Public Facility Corporations
Recently, the Houston Chronicle wrote a story about Public Facility Corporations (“PFCs”) a statutory organizational mechanism provided for in the Local Government Code which allows developers to purchase land in one local jurisdiction, remove it from that jurisdiction’s tax rolls through a statutory tax exemption, and partner with another local jurisdiction which then purchases that land. Proponents of PFCs claim that these PFCs are helping to address and alleviate the State’s affordable housing crisis.
Neither a political subdivision or other form of governmental entity, the Office of the Attorney General has defined a PFC as “a nonprofit corporation created by a sponsoring governmental entity — a city, county, school district, housing authority, or special district.”
A 2015 legislative addition to Chapter 303 of the Local Government Code, meant to exchange a property tax break for certain affordable housing concessions, provides tax exemptions for PFCs.
PFCs are then granted “the broadest possible powers to finance or to provide for the acquisition, construction, rehabilitation, renovation, repair, equipping, furnishing, and placement in service,” of “public facilities,” a term which includes any real, personal or mixed property – or an interest in such property – devoted or to be devoted to public use (a “Section 303.042(f) Project”).
In order to score these Section 303.042(f) Project tax exemptions, a bit of legal leapfrog must be played. Starting from the beginning, it’s best explained by first looking at the enabling statute itself – Section 303.042(f) of the Local Government Code.
Section 303.042(f) of the Local Government Code provides that a leasehold interest “shall be treated in the same manner” as a leasehold or other possessory interest in real property granted by an authority under Section 379B.011(b) of the Local Government Code. (This is where the tax exemptions begin to come into play.)
Section 379B.011(b), which applies to defense base development authorities but was previously referenced as applying to PFCs, provides that Section 25.07(a) of the Tax Code applies to a leasehold interest granted by a defense base development authority (and, therefore, a PFC) in the same manner as it applies to leasehold interests in real property constituting a project described by Section 505.161 of the Local Government Code.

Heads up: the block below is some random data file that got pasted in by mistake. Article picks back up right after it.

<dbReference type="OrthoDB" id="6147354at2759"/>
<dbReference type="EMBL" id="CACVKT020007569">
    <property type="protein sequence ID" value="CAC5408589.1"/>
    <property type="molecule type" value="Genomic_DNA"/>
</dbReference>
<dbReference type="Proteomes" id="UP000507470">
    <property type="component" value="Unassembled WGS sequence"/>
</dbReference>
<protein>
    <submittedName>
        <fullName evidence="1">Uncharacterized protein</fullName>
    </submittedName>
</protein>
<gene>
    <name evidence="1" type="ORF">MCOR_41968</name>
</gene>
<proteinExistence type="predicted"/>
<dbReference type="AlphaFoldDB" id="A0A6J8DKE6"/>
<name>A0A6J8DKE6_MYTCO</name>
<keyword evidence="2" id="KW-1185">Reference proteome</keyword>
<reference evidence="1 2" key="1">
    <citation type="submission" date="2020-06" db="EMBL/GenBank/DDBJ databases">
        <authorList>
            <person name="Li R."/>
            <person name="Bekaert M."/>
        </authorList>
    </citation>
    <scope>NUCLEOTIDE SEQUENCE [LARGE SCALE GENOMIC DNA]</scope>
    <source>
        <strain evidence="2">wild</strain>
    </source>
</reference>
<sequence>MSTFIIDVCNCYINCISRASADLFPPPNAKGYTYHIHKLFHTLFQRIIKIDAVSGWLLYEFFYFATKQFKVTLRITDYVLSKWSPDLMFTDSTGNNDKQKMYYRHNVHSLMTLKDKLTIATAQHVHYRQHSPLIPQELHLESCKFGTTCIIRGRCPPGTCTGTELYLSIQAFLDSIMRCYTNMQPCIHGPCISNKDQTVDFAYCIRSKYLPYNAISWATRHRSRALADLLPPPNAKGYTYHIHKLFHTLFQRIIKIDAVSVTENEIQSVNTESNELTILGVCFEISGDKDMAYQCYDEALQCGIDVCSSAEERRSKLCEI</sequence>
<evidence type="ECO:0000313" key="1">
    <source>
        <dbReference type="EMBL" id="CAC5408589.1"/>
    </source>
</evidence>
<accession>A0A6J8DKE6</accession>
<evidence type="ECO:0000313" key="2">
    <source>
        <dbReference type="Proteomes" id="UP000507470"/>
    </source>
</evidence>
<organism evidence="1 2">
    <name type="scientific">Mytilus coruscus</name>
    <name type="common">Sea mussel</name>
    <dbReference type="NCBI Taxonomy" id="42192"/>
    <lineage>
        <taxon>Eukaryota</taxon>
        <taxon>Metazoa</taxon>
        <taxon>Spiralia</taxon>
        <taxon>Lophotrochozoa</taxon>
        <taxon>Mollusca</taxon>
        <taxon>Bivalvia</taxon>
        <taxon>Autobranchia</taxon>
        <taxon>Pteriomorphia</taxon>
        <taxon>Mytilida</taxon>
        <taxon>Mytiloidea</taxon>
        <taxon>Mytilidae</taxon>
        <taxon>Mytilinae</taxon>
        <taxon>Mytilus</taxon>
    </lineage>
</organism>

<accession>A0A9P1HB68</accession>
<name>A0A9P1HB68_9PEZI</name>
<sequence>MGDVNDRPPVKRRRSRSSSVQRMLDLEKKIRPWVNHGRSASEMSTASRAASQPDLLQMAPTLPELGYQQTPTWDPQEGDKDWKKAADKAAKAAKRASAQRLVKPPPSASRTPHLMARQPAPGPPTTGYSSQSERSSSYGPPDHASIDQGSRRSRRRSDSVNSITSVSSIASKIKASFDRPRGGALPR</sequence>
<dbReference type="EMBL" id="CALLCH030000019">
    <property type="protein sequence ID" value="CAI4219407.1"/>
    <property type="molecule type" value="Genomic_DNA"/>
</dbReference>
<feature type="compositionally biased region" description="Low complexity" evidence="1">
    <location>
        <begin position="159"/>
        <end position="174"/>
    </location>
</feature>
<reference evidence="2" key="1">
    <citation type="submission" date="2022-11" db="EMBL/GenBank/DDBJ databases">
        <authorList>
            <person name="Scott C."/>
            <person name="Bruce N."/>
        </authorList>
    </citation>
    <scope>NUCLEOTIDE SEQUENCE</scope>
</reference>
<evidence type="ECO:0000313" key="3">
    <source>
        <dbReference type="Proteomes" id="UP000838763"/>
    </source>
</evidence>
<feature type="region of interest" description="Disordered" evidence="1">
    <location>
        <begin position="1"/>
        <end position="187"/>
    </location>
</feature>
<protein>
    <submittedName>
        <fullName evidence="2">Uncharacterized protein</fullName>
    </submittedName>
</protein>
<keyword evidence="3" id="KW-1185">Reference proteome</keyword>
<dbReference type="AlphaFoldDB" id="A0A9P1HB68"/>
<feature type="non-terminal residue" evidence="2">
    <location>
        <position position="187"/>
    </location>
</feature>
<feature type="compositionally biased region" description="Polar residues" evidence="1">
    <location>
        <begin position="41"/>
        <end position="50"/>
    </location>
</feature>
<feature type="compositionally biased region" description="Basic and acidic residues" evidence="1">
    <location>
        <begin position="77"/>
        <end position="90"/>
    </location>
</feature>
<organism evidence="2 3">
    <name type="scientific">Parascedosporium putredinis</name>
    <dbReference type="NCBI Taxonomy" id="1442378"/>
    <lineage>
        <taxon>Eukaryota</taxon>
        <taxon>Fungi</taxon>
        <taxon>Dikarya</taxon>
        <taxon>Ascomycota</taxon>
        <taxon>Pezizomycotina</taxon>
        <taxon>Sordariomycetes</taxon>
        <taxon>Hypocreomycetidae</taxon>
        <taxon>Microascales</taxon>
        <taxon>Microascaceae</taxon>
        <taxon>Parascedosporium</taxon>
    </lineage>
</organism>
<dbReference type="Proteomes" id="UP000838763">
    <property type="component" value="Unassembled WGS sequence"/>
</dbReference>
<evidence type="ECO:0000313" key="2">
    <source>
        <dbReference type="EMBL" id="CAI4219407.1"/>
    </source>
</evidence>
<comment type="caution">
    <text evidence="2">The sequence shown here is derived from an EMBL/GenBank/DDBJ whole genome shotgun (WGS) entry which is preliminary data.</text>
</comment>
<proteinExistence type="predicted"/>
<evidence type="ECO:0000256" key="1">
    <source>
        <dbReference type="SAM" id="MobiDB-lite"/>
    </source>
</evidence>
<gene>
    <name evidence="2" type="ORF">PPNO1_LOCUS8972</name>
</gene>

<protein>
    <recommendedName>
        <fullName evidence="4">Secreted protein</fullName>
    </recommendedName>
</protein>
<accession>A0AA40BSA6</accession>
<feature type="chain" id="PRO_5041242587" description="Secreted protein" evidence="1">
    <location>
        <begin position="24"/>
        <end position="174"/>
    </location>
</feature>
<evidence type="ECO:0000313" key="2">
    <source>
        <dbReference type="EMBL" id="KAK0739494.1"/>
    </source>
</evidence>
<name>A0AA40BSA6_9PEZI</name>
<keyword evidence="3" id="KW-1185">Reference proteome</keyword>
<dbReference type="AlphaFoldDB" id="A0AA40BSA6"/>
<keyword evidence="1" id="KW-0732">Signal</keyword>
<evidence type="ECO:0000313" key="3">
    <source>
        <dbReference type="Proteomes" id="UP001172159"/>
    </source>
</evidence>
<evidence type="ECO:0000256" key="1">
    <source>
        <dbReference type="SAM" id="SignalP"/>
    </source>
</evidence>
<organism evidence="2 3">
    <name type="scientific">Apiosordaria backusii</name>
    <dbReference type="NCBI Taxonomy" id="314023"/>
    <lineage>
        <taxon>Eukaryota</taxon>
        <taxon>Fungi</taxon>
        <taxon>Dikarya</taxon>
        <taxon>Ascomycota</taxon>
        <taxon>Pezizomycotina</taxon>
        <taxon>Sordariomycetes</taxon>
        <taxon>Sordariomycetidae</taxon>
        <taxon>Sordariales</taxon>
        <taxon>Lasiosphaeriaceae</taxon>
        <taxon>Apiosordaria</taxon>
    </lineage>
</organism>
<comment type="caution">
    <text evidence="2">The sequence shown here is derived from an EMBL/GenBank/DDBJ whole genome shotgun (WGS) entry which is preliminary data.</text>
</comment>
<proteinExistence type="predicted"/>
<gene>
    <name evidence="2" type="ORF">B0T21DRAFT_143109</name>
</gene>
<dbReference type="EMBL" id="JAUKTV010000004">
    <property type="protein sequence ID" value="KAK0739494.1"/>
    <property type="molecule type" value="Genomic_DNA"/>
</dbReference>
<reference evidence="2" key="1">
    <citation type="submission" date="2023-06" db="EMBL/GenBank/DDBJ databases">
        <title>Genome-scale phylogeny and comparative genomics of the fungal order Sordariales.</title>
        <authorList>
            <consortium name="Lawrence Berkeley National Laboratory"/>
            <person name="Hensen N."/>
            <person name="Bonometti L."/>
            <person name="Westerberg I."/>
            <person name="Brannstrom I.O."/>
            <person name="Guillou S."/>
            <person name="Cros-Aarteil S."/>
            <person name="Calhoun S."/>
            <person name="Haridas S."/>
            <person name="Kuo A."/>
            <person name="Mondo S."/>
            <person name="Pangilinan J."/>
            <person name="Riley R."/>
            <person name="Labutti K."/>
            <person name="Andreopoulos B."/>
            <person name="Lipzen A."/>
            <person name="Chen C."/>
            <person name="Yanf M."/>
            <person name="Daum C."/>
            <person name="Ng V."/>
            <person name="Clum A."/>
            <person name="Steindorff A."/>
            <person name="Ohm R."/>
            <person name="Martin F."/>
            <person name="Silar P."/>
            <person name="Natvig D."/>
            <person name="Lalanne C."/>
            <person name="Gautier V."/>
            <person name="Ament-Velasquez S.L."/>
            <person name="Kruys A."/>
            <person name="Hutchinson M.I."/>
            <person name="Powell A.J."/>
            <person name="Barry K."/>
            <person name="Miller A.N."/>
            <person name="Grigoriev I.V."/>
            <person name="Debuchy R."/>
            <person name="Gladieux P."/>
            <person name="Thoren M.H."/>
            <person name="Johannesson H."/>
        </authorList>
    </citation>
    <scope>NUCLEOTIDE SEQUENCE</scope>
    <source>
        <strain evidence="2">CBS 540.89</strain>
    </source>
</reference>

Section 25.07(a) is the provision requiring leasehold interests of longer than a year to be taxed in the name of lessee versus the lessor. This makes the leasehold interest taxable if the lessee is not exempt. (This is why the property must be first transferred to the PFC and then leased back to the developer.)
Section 505.161 states that Section 25.07(a) does not apply to a leasehold or other possessory interest granted by a Type B Economic Development Corporation (and, therefore, a PFC) during the period the corporation (or, PFC) owns projects on behalf of the authorizing municipality. This allows those long-term leasebacks provided by PFCs to the original purchaser-developer to circumvent the application of local property and sales taxes.
For a more in-depth review and analysis of Section 303.042(f) Projects, be sure to check out the University of Texas School of Law’s Entrepreneurship and Community Development Clinic’s study, “Public Facility Corporations and the Section 303.042(f) Tax Break for Apartment Developments.”
Please do not rely on this article as legal advice. We can tell you what the law is, but until we know the facts of your given situation, we cannot provide legal guidance. This website is for informational purposes and not for the purposes of providing legal advice. Information about our commercial and business litigation practice can be found here.